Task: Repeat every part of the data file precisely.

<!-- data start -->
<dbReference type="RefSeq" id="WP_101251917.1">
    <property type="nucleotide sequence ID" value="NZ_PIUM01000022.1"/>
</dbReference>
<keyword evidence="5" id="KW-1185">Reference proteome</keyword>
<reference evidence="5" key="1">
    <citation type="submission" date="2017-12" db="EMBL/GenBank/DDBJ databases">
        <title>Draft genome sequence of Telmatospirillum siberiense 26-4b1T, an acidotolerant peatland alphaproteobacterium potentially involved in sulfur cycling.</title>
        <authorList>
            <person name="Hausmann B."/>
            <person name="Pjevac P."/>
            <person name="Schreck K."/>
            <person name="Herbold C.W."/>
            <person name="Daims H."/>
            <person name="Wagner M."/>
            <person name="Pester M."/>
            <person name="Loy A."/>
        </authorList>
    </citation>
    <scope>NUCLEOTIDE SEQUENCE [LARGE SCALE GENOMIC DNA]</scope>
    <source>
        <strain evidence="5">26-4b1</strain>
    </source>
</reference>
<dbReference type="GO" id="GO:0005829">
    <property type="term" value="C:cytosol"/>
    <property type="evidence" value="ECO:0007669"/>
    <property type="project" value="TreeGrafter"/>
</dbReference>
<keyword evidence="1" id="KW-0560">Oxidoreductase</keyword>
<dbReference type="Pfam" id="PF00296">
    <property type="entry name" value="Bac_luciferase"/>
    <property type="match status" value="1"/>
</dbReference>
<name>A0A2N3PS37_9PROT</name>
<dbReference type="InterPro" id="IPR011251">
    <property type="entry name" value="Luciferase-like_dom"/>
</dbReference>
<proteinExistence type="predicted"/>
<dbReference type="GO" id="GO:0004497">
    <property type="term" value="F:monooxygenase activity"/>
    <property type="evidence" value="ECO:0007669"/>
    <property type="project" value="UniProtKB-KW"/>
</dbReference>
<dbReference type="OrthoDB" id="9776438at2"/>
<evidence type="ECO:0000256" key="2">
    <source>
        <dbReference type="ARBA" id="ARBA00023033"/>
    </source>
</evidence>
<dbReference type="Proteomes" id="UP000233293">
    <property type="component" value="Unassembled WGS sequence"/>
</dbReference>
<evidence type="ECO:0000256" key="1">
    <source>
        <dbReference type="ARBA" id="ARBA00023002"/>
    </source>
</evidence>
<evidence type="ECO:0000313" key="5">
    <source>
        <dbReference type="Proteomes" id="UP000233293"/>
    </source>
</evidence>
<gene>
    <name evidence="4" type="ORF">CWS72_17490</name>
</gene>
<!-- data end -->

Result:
<dbReference type="RefSeq" id="WP_101251917.1">
    <property type="nucleotide sequence ID" value="NZ_PIUM01000022.1"/>
</dbReference>
<keyword evidence="5" id="KW-1185">Reference proteome</keyword>
<reference evidence="5" key="1">
    <citation type="submission" date="2017-12" db="EMBL/GenBank/DDBJ databases">
        <title>Draft genome sequence of Telmatospirillum siberiense 26-4b1T, an acidotolerant peatland alphaproteobacterium potentially involved in sulfur cycling.</title>
        <authorList>
            <person name="Hausmann B."/>
            <person name="Pjevac P."/>
            <person name="Schreck K."/>
            <person name="Herbold C.W."/>
            <person name="Daims H."/>
            <person name="Wagner M."/>
            <person name="Pester M."/>
            <person name="Loy A."/>
        </authorList>
    </citation>
    <scope>NUCLEOTIDE SEQUENCE [LARGE SCALE GENOMIC DNA]</scope>
    <source>
        <strain evidence="5">26-4b1</strain>
    </source>
</reference>
<dbReference type="GO" id="GO:0005829">
    <property type="term" value="C:cytosol"/>
    <property type="evidence" value="ECO:0007669"/>
    <property type="project" value="TreeGrafter"/>
</dbReference>
<keyword evidence="1" id="KW-0560">Oxidoreductase</keyword>
<dbReference type="Pfam" id="PF00296">
    <property type="entry name" value="Bac_luciferase"/>
    <property type="match status" value="1"/>
</dbReference>
<name>A0A2N3PS37_9PROT</name>
<dbReference type="InterPro" id="IPR011251">
    <property type="entry name" value="Luciferase-like_dom"/>
</dbReference>
<proteinExistence type="predicted"/>
<dbReference type="GO" id="GO:0004497">
    <property type="term" value="F:monooxygenase activity"/>
    <property type="evidence" value="ECO:0007669"/>
    <property type="project" value="UniProtKB-KW"/>
</dbReference>
<dbReference type="OrthoDB" id="9776438at2"/>
<evidence type="ECO:0000256" key="2">
    <source>
        <dbReference type="ARBA" id="ARBA00023033"/>
    </source>
</evidence>
<dbReference type="Proteomes" id="UP000233293">
    <property type="component" value="Unassembled WGS sequence"/>
</dbReference>
<evidence type="ECO:0000256" key="1">
    <source>
        <dbReference type="ARBA" id="ARBA00023002"/>
    </source>
</evidence>
<evidence type="ECO:0000313" key="5">
    <source>
        <dbReference type="Proteomes" id="UP000233293"/>
    </source>
</evidence>
<gene>
    <name evidence="4" type="ORF">CWS72_17490</name>
</gene>